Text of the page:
Last but not least, I finally broke the custom mount I fabricated 3 years ago. It was an accident where I grabbed the gps while trying to lift pugsley out of the truck bed when I was camping in October. It was fixed before the Beefshack ride–unfortunately I used a different kind of plastic which disintegrated on it’s maiden voyage. RE-re fixed it using steel and it’s been good to go for the last 190…

15250516164_14ed2b2284_zThat’s about it for November. Now I’ll be caught up once I can find the time to slap some pictures on this post and write about the Ramble last Sunday…

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11 thoughts on “November Dump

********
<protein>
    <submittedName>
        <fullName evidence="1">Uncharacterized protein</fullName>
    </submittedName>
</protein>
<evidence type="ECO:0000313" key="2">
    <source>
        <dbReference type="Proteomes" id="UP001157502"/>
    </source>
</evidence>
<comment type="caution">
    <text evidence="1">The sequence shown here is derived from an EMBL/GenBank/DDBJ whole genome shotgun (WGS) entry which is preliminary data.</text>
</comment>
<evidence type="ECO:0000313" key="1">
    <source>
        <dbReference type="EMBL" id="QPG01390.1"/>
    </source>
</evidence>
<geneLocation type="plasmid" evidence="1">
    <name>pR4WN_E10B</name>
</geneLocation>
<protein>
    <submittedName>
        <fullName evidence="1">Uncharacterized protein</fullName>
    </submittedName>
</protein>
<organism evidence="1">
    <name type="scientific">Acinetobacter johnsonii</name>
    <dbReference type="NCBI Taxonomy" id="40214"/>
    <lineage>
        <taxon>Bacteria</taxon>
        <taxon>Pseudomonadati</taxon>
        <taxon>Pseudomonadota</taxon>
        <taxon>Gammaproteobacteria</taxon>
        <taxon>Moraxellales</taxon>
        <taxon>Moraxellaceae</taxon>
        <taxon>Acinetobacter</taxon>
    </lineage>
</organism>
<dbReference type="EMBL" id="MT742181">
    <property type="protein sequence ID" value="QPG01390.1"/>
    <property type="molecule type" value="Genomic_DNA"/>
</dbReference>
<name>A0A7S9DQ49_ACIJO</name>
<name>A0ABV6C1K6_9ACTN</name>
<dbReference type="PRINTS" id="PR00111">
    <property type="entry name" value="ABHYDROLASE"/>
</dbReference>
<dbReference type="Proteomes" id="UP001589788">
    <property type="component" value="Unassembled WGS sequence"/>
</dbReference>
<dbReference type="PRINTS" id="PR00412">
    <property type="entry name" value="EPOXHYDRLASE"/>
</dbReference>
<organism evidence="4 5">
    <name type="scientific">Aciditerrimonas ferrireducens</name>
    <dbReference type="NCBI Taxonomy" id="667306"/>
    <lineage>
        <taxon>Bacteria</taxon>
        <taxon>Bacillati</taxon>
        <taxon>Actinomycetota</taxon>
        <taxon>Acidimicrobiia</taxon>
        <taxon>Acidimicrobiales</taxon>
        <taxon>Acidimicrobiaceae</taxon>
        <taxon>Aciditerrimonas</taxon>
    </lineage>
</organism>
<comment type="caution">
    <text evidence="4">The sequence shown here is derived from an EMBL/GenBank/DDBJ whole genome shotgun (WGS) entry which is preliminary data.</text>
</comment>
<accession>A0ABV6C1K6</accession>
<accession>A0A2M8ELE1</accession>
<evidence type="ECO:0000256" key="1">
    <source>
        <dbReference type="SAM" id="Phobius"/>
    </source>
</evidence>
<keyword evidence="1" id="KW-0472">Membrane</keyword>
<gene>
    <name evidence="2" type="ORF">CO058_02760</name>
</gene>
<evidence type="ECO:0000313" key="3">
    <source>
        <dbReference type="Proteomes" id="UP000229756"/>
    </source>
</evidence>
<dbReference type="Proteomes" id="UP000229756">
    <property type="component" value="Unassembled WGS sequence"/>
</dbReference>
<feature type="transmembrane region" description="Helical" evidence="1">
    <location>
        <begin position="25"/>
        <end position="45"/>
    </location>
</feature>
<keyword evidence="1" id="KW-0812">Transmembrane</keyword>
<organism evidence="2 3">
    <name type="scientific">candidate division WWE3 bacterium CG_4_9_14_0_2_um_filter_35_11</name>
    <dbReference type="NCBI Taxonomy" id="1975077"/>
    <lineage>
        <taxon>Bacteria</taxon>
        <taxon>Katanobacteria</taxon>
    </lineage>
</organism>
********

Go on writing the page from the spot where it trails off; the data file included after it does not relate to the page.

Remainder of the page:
1. Dave,
    I pass Blue Mount all the time. Your description piqued my curiosity, so I took a spin up NCR to Blue Mount and turned east. Sure enough, there’s a couple of walls there. If my GPS is right there’s a pitch on that hill that’s a 28% grade.
    I would say: road quality and low traffic of a Bellemore, length of an Ivy Hill, and that spirit-killing last steep pitch quality of Poplar Hill. All in all, quite a jaunt. Thanks?

    • Ha, my favorite part of your comment was the question mark at the end. We’re all a bit masochistic, aren’t we? I mapped out a double-figure-8 in that area that was something like 2000 feet of climbing for less than 15 miles… don’t remember exactly… crazy.